I love food. A lot. I especially love cooking tasty food from scratch. Cooking is a great source of inspiration for me. If I get stuck on a chapter or need a break from sitting at a computer, I usually head to the kitchen. Working with my hands gets my creativity flowing. As an added bonus, I then have treats to keep me fueled up and happy. The following recipes are some that I toyed with while writing, reminded me of certain characters, or were ones I just love to eat! Have fun trying these out and pair with a good book.



Shepherd’s Pie is a beautiful meat pie topped with mashed potatoes instead of crust. One of the best things about the dish is that it is so versatile; feel free to expand on this simple recipe to find a combination of veggies and spices that you like! It’s a perfect, hearty meal for chilly Minnesota winter nights!


  • 2 pounds ground beef (or you can use lamb, if you’re feeling extra fancy)
  • Salt and pepper
  • A bit of olive oil
  • 1 medium chopped onion
  • 2 carrots, peeled and diced
  • Assortment of fresh vegetables (chopped celery, corn, peas, etc.) *optional*
  • 1 teaspoon minced fresh thyme
  • 2 tablespoons fresh parsley
  • 1.5 tablespoons flour
  • 3 cups beef stock



  • 3-4 pounds of potatoes, skins left on, cut and diced into cubes (you can use your favorite variety; I’ve found that I prefer Yukon Gold or red potatoes for mashing)
  • 1/2 cup milk
  • 2 tablespoons butter
  • Grated cheddar cheese (I’m from Wisconsin–the more cheese the better!–but you can easily leave this step out if you wish)
  • A few dashes of garlic salt
  • A handful of chives and parsley for garnish



  1. Brown the meat and drain all grease. Remove from heat.
  2. Add the bit of olive oil and cook the chopped onion for 3-5 min., or until the onion is soft but not browned. Add carrots, parsley, thyme, and cook, stirring once or twice, for 2-3 min.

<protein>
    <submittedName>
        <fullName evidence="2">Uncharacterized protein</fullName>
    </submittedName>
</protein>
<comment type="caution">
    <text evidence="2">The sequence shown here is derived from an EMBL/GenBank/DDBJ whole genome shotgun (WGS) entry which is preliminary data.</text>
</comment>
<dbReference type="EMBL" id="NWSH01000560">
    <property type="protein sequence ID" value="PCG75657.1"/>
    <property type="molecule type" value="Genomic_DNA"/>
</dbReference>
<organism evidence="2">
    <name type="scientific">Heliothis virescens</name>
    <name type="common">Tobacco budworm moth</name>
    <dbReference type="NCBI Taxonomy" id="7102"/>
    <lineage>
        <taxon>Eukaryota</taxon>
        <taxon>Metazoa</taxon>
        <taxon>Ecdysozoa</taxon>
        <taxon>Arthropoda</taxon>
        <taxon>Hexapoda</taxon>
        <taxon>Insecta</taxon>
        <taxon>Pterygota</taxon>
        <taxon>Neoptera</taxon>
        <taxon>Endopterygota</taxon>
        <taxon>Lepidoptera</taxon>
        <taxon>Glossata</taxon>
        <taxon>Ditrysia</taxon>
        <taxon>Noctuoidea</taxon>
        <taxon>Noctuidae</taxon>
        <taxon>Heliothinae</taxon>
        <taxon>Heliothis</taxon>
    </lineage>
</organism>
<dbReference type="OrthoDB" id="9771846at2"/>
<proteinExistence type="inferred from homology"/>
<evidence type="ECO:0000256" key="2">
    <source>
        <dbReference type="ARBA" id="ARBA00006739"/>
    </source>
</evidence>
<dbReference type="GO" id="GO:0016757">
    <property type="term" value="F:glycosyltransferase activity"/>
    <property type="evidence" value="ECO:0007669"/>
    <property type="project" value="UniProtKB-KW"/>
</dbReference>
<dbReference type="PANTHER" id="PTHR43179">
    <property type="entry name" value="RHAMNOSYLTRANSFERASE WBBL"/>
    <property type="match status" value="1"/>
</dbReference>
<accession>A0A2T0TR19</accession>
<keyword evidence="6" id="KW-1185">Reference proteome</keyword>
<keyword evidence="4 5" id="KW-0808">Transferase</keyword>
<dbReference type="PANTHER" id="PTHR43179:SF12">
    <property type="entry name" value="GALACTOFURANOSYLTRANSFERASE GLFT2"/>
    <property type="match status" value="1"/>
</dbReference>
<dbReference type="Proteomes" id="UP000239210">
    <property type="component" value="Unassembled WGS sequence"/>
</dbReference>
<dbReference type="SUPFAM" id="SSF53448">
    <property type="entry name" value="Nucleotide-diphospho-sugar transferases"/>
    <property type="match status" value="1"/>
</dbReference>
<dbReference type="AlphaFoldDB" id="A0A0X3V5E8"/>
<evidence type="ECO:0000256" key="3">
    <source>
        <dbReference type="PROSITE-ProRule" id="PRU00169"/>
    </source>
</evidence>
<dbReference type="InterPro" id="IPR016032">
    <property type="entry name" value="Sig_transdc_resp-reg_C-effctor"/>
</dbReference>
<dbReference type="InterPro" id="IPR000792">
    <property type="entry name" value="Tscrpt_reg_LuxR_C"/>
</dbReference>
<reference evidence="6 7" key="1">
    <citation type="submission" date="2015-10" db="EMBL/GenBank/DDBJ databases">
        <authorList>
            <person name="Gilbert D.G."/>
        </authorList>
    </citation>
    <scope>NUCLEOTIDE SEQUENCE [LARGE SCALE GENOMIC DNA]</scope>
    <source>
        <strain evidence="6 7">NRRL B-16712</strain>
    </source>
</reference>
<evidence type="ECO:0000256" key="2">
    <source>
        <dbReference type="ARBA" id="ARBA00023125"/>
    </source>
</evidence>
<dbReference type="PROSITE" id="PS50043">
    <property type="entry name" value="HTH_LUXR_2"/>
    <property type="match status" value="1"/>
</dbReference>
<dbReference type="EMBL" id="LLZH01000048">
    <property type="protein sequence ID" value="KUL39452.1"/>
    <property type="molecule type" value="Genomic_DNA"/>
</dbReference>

3. Stir in the flour and then add the broth. Bring to a boil.
  4. Add the meat into the mixture and season with salt and pepper. Reduce the heat to low and simmer, uncovered, for 20-25 min (stirring occasionally). Add more salt and pepper.
  5. Preheat the oven to 425 degrees (F).



  1. In a large pot, cook the potatoes in boiling, salted water for 15-20 min., or until easily pierced by a fork.
  2. Drain and mash. Add the butter, milk, garlic salt, chives, and parsley, and stir until smooth.


Transfer the filling to a large casserole dish. Heap the mashed potatoes on top and spread around until smooth. Bake for 10-12 minutes, or until the potatoes are slightly browned and you can see the juices from the filling begin to bubble up. Sprinkle on the cheddar cheese and cook for another 2 minutes.

Enjoy with a tall glass of Guinness and a thick slice of soda bread!




Bannock comes from the Scottish Gaelic word Bannach meaning a cake. Traditionally, bannocks are thick, flat breads cooked on a griddle. I’ve added more sweetness and spices to give this traditional oat cake more of a decadent, scone-like flavor. Perfect when paired with a cup of organic coffee and a good book.


  • 3 cups white whole wheat flour
  • ½ cup oats
  • 1 Tbsp baking powder